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Recovered after tractor tumble

Wolfson Children’s Trauma Center gets toddler back to the farm.

Article Author: Katie McPherson

Article Date:

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If you see a little buckaroo in a cowboy hat and a shirt that says, “I do my own stunts,” you’re probably looking at RT Holem, now age 3. A family friend bought him the shirt after the he fell off his family’s tractor and was run over at 2-1/2 years old.

Tractor terror

The Holem family — mom Ida, dad Donnie, RT and his younger brother JD — live in Glen St. Mary on 200 acres of farmland with cows, chickens, and plenty of chores to do. When their parents are at work, RT and JD spend the day with their grandparents, Richard and Pam Fish. On one such day in August 2020, Richard (who RT calls 'Git Gat') took his grandson along to do chores while Pam watched baby JD.

“This day, they had gone to a piece of the property away from the house and my dad was mowing a field,” said Ida Holem. “It’s typically a rule on our farm that you don’t get to ride along if there’s a mower attached, so RT was playing around and sad he wasn’t on the tractor with ‘Git Gat.’ After about 45 minutes of the sad face, my dad stopped and put him on the tractor with him. RT was wearing a cowboy hat and it flew off. My dad went to grab the hat and RT fell off at that point. As best we know, the tractor tire went over him.”

Ready and waiting

Richard dropped everything, put RT in his truck and called Ida. The cell service was patchy so all she could hear was that the toddler fell and had some cuts. Ida told her dad to meet her at their nearest pediatric emergency room: Wolfson Children’s Emergency Center – Oakleaf.

“It felt like the entire staff of that ER was in the lobby waiting to see their truck pull up,” Holem said. “The doctor who was in charge that day was already talking to me, asking what we knew and preparing me that they may have to transport him to Wolfson Children’s Hospital’s main location in downtown Jacksonville. It was nice for her to walk me through that process before they even got there.”

When Richard and RT arrived, the doctors and nurses immediately started an IV, made sure the little boy was stable and bandaged his wounds. Then, they got him into an ambulance for transport. Wolfson Children’s Hospital’s main campus is also a Pediatric Trauma Referral Center, where a trauma team is in-house 24/7 in case of emergencies like RT’s.

“When we got downtown, it was like organized chaos. One nurse stood right behind me and explained everything that was happening in the room and who people were when they came in, and that was really reassuring,” said Holem. “They did a head, neck and abdominal CT to check for internal injuries or bleeding, and those were clear. In his X-rays, his hand had two broken metacarpals, which are the bones that make up the palm. He went straight from his CT into surgery.”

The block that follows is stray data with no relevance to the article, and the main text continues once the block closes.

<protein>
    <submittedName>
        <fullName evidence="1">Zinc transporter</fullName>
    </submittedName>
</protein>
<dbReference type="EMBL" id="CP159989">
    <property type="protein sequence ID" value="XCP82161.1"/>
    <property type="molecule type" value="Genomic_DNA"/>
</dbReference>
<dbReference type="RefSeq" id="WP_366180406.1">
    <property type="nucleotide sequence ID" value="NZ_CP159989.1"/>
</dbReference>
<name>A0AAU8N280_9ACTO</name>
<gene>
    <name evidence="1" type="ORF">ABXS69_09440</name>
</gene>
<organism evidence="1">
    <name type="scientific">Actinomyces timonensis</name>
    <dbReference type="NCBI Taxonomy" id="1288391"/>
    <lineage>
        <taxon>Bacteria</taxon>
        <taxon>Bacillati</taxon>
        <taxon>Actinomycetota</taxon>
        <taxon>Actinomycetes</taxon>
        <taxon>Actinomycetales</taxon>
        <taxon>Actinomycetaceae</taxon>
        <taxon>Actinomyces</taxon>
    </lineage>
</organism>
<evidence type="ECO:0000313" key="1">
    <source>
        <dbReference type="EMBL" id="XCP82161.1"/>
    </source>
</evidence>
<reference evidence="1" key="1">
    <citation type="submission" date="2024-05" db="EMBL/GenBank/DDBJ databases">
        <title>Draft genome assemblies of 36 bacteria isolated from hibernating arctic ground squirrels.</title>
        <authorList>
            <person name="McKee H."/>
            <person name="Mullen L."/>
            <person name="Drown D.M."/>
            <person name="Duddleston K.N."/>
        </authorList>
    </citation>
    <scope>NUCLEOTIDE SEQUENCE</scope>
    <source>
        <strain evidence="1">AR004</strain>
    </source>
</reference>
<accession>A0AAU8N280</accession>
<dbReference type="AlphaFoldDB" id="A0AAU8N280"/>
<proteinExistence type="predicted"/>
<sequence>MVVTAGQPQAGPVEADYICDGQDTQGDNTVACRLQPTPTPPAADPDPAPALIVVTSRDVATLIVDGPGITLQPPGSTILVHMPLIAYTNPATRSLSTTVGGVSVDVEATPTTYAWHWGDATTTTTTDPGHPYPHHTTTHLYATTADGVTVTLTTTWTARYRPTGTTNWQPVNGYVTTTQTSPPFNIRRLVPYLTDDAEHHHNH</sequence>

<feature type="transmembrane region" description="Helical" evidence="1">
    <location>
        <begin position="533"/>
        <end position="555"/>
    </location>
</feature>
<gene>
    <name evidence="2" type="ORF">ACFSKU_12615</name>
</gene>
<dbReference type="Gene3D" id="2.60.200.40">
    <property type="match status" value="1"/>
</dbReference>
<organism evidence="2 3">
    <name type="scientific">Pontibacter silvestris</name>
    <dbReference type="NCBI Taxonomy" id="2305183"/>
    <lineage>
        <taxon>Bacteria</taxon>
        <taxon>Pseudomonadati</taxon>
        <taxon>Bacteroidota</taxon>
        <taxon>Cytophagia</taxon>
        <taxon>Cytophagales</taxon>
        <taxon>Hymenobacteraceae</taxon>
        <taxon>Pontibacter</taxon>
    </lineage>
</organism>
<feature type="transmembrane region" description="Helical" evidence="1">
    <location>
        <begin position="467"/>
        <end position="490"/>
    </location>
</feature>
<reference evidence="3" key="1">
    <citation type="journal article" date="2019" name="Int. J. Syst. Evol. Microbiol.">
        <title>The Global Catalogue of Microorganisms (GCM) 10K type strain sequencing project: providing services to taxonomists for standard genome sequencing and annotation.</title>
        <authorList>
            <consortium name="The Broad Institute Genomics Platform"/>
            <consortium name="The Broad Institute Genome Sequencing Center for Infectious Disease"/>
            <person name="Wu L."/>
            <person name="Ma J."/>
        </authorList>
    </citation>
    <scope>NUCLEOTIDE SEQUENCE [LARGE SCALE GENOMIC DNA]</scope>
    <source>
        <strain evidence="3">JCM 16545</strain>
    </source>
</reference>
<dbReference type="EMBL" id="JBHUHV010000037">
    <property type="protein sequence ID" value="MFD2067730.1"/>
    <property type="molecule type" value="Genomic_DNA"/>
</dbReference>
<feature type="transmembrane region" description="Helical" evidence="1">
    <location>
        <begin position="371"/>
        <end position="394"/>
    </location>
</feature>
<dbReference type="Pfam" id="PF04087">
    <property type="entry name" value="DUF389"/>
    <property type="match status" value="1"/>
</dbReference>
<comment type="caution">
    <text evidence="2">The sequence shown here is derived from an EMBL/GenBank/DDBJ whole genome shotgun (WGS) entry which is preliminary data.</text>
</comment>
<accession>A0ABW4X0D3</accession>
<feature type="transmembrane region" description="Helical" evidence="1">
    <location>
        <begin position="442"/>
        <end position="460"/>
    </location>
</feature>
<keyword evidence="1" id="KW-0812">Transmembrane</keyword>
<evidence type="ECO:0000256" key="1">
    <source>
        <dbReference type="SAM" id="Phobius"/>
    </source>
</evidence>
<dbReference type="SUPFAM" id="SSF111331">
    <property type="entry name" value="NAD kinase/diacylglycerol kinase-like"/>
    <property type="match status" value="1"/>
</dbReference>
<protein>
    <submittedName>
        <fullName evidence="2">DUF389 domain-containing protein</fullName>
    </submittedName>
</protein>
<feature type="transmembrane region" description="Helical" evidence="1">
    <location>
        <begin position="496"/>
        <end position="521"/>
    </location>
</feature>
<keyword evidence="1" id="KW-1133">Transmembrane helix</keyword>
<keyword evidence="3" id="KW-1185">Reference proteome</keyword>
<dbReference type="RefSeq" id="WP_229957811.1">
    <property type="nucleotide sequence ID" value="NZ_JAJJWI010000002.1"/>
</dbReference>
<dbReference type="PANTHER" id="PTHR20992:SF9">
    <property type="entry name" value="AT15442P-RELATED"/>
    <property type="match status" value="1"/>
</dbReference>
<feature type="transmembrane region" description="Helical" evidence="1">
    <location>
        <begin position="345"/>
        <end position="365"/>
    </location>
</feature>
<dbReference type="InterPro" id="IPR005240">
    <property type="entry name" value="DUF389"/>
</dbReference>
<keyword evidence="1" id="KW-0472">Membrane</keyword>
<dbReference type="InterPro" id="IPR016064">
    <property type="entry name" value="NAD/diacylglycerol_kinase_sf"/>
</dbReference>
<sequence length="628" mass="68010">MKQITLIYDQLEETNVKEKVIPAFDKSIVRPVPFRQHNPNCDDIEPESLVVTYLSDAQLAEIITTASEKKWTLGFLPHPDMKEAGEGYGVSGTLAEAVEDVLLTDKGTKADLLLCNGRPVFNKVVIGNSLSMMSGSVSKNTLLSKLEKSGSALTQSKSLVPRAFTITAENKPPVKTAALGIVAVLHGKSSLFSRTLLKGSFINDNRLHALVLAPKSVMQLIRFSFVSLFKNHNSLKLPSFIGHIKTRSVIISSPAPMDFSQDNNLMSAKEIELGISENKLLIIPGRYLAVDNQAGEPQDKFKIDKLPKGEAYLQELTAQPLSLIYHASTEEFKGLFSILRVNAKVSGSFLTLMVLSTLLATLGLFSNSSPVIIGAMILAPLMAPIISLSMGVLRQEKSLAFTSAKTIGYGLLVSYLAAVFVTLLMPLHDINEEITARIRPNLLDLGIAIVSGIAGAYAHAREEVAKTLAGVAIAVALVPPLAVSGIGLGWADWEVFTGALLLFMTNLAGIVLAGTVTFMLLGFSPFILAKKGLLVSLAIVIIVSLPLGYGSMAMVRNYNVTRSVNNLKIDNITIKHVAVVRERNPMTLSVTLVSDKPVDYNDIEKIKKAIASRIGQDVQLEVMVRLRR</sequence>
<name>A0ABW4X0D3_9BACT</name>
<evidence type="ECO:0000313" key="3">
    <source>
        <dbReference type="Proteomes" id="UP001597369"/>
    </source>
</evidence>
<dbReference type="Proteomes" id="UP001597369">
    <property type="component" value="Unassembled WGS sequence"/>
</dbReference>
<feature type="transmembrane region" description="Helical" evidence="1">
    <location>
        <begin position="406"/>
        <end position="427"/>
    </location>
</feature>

Healing hands

Eric Loveless, MD, division chief of orthopedics at Nemours Children’s Specialty Care, Jacksonville, and a board-certified pediatric orthopedic surgeon at Wolfson Children’s, performed the surgery to repair RT’s metacarpals and pin them into place. His wounds were then cleaned thoroughly to remove any foreign debris from his fall.

RT and his parents stayed at Wolfson Children’s for four days following the procedure. The little boy had a cast over his leg wound to prevent him bending it and popping any stitches, and one on his hand to keep it still. RT sees Dr. Loveless every four months to monitor one metacarpal that is still healing, and he has had occupational therapy visits at Wolfson Children’s Rehabilitation to help him regain the use of his hand.

“He has made a full recovery,” his mother said. “He runs, jumps, leaps, does all the crazy things a wild 3-year-old would, and has full function of his hand. He loves anything to do with the farm, and his favorite thing is to spend time with his ‘Git Gat.’ They have a very special connection and I’m glad this hasn’t changed that.”

The R in RT stands for Richard, also his grandpa’s first name. If you ask RT about his ‘Git Gat,’ he’ll tell you he’s the hero who “put me in the truck, drove me to the hospital and fixed my boo boos.”

Holem says it’s the way the Wolfson Children’s team cared for her son and herself — from finding a phone charger to offering a moment of prayer before the ambulance ride — that sticks with her.

“If it had to happen, I knew we were at the best place for care and they would be able to fix my child. We’re very blessed to live in an area with such a great children’s hospital to take care of our kids and that they looked out for me, as well.”

If your child is injured, you want pediatric experts nearby who can help. Wolfson Children’s Hospital has six Emergency Centers located throughout Northeast Florida. Visit wolfsonchildrens.com/emergency to find the location nearest you and see live wait times. To learn more about pediatric orthopedic services provided by specialists with Nemours Children’s Specialty Care, Jacksonville, call 904.697.3600.

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